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Career paths for Science Enthusiasts

August 26,2010 by: Dallas Browne

If you’re into Science but still have not decided on what specific field you would like to specialize on then a career in Agricultural and Food Science could be a good option for you. Opportunities on this field of science are expected to grow faster due to the development of new products which are the results of the use of biotechnology. Opportunities are good so it could help you land a job easily.

The responsibility of an agricultural and food scientist holds a very important role in keeping the nation’s supply of food balanced and safe. Agricultural scientists do some studies on crops and animals and be able to formulate ways in improving both their quantity and their quality of life. Part of their duties also calls for improving crop yields, pest controls and conservation of soil and water. They also make some researches and formulate methods on how raw agricultural commodities can be converted into healthy food products for human consumption.

Advances on genetics have lead to another amazing branch of science which is the field of biotechnology. Some agricultural and food scientists use biotechnology in manipulating the genes of plants and crops in the attempt to make them resistant to diseases and be more productive. Others work with chemists and biologists in developing some ways on how some crops can be turned into energy sources like the ethanol.

Not all agricultural and food scientists are found on the labs working for some of them work for consulting firms, private companies and the government. The office they hold depends on their specialization.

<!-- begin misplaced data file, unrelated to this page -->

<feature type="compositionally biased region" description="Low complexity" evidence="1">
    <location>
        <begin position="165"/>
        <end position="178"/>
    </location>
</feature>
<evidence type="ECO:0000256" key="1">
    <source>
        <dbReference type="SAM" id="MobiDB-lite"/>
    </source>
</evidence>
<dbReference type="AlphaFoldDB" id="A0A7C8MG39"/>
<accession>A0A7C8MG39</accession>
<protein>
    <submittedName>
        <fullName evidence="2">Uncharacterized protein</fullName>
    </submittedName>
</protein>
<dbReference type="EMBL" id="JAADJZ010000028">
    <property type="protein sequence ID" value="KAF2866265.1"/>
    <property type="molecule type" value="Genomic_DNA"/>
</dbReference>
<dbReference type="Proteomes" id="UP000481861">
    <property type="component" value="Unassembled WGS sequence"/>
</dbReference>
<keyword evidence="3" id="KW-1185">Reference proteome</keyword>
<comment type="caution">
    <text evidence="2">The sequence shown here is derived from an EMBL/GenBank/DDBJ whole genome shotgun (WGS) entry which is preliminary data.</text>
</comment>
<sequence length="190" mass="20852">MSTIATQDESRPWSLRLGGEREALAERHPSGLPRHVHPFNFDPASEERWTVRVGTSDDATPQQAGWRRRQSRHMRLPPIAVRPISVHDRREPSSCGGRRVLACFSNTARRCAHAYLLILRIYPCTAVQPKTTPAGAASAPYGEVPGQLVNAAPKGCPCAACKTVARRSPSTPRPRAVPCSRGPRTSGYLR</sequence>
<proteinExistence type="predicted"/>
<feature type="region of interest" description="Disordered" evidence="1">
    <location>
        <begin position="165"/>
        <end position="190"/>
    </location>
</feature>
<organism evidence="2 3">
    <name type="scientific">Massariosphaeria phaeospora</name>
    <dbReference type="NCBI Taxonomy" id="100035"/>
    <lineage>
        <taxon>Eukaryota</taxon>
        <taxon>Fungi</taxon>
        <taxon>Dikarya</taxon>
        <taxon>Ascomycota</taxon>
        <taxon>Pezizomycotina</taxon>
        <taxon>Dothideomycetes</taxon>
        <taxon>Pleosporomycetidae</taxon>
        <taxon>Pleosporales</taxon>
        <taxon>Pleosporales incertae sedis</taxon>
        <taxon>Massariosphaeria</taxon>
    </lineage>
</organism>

Food scientist and technologists usually are found in food processing industry or the Federal Government working in the creation and improvement of the quality of food. To do so, their knowledge in chemistry, biotechnology and microbiology are applied to ensure safe and proper ways of packing, storing, preserving and delivering foods.

Another agricultural science that one may try is plant science. Plant scientists study plants which is aimed in helping food producers and manufacturers supply food to the population while being able to conserve the natural resources. With the aide of biotechnology, plant scientists together with the agronomists find ways in improving the crop’s nutritional values.

In order to qualify, a bachelor’s degree in Agricultural Science is a sufficient credential for private industries but a higher education like master’s or doctoral degree is a must when eyeing for a job in the university and research institutions.

Non-agricultural science degree holders can still pursue a career on agricultural science provided they have finished a related degree like chemistry, physics, biology and some engineering specializations. A job growth in the field of agricultural scientist is seen to be faster and opportunities higher for the next decade specifically in food technology and agronomy.

In 2008, the median annual pay of food scientist was $59,520, $56,030 for animal scientists and for soil scientists $59,520. According to the National Association of Colleges and Employers, an animal science graduate receives a starting pay with an average of $33,732.


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